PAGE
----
As a cancer survivor, there are so many ways in which you face losing control. As you heal emotionally, it is important to find ways to influence how you are doing, where you are going, who you have become, so that you can be more resilient to the curve balls you face in life.
In studying psychology, I learned that there were two general ways that people process- internally within their own minds or externally by mulling it over with others. Most of us are a combination of the two, but often we tend to prefer one over the other.
It’s important to keep in mind when it is wise to switch your tactic and look for a different type of connection.
For example, an internal processor might be very capable at self analysis, until you encounter a recurring thought, emotion, relationship hurdle or struggle which has never been fully dealt with. If the internal processor persists in trying to manage that situation by oneself, the end result is more likely to be stuck in the proverbial rabbit hole, ruminating and getting stuck rather than breaking through.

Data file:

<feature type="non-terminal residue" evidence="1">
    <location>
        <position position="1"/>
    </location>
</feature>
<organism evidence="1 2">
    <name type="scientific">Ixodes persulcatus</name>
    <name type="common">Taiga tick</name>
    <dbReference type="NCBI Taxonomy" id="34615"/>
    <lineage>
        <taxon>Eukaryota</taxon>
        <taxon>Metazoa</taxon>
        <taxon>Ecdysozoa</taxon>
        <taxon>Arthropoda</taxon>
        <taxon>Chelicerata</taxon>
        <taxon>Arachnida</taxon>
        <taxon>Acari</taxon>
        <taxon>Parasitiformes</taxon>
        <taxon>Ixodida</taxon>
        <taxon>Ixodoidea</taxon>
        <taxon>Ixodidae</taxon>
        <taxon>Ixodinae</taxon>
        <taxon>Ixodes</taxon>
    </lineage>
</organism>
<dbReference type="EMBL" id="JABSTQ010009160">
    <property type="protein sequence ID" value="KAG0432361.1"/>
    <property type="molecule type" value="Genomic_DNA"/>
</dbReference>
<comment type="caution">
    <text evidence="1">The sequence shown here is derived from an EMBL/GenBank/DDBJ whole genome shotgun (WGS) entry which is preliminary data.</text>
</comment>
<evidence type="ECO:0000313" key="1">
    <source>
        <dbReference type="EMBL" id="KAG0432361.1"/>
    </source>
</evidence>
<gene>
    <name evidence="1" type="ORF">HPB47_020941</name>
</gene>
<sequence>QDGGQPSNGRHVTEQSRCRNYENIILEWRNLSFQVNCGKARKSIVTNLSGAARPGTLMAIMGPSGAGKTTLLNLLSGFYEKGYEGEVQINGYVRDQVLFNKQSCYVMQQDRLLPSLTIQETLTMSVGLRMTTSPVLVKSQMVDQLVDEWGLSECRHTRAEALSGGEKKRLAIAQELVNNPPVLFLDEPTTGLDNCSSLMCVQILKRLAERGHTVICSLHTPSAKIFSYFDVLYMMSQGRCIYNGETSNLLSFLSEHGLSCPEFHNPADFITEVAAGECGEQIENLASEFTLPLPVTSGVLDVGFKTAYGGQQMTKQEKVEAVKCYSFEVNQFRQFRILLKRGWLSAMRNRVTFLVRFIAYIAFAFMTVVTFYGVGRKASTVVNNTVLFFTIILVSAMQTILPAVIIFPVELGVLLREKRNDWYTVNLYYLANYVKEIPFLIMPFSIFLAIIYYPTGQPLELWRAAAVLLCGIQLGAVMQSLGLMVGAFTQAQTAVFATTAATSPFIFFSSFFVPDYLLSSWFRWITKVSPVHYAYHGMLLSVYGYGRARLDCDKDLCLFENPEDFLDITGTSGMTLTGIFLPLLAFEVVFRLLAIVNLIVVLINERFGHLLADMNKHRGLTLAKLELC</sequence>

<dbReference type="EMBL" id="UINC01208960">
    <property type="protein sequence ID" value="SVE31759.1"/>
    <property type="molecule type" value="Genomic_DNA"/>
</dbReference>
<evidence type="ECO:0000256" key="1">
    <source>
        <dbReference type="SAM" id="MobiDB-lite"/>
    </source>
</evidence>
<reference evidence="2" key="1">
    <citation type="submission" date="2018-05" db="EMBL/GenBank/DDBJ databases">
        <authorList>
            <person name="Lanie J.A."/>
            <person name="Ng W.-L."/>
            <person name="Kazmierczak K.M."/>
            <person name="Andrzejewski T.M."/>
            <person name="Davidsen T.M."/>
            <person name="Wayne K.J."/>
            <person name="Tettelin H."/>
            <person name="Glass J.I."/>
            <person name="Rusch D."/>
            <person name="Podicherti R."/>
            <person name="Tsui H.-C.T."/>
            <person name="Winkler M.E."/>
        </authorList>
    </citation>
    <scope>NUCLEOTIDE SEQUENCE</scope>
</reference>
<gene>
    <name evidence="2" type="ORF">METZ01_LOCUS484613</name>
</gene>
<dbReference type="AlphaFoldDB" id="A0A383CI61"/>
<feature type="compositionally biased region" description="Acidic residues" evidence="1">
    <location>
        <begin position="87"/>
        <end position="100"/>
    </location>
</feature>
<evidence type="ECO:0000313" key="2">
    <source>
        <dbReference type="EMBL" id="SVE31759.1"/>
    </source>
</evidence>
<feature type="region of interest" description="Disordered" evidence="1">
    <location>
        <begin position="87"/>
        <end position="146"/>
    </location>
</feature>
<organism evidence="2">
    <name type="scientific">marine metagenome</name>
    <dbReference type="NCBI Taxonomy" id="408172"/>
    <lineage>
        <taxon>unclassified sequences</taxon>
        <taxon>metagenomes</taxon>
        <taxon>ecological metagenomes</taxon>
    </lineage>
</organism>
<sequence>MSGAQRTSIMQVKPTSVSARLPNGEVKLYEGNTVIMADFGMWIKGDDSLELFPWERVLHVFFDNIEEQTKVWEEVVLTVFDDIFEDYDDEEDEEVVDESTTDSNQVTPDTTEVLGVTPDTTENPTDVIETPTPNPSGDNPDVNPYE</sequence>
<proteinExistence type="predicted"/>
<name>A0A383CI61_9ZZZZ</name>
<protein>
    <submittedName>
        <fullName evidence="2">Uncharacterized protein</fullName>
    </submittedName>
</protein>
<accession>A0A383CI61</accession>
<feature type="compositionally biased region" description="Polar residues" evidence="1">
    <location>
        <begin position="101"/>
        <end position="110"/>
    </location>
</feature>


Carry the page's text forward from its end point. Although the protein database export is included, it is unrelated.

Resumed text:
On the other hand, an external processor might be very comfortable with sharing their thoughts and feelings with others to arrive at conclusions or solutions. However, if an external processor wants to rehash recurring issues and problems, it’s important to watch for whether or not the conversation is repetitive- demonstrating the same rumination and stuckness that an internal processor faces in their minds. An external processor might get temporary relief from rehashing, yet ultimately be just as stuck in the rabbit hole.
The good thing is that independent of where you fall in the spectrum, the change in tactic is the same- connection. An internal processor needs to connect more with others when they get stuck, whereas an external processor needs to connect more with themselves to move forward- becoming quiet enough to observe the less vocal parts of their inner world.
-Stephanie McLeod-Estevez, LCPC, is an art therapist and breast cancer survivor, and a former oncology counselor at the Dempsey Center. She began Creative Transformations to help others who are healing from a life threatening illness or injury. Through Creative Transformations, she works with people in person and online to offer cancer coaching, an Art as Therapy program, workshops, and this weekly blog. Check out the individual packages, the self assessment tool, and virtual workshops. Sign up today so you never miss a blog and find us on Facebook, Twitter and Instagram.